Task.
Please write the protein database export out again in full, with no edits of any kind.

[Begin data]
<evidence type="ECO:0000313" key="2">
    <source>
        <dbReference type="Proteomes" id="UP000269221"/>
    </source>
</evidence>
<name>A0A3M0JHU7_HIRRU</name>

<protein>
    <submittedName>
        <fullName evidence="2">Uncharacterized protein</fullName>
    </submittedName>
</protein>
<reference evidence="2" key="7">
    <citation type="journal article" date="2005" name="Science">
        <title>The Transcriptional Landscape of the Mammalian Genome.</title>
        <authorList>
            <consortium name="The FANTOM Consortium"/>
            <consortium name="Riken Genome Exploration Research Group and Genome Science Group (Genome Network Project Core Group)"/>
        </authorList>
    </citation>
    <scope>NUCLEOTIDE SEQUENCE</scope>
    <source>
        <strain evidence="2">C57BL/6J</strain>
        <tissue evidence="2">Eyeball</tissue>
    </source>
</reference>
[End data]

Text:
<evidence type="ECO:0000313" key="2">
    <source>
        <dbReference type="Proteomes" id="UP000269221"/>
    </source>
</evidence>
<name>A0A3M0JHU7_HIRRU</name>

<protein>
    <submittedName>
        <fullName evidence="2">Uncharacterized protein</fullName>
    </submittedName>
</protein>
<reference evidence="2" key="7">
    <citation type="journal article" date="2005" name="Science">
        <title>The Transcriptional Landscape of the Mammalian Genome.</title>
        <authorList>
            <consortium name="The FANTOM Consortium"/>
            <consortium name="Riken Genome Exploration Research Group and Genome Science Group (Genome Network Project Core Group)"/>
        </authorList>
    </citation>
    <scope>NUCLEOTIDE SEQUENCE</scope>
    <source>
        <strain evidence="2">C57BL/6J</strain>
        <tissue evidence="2">Eyeball</tissue>
    </source>
</reference>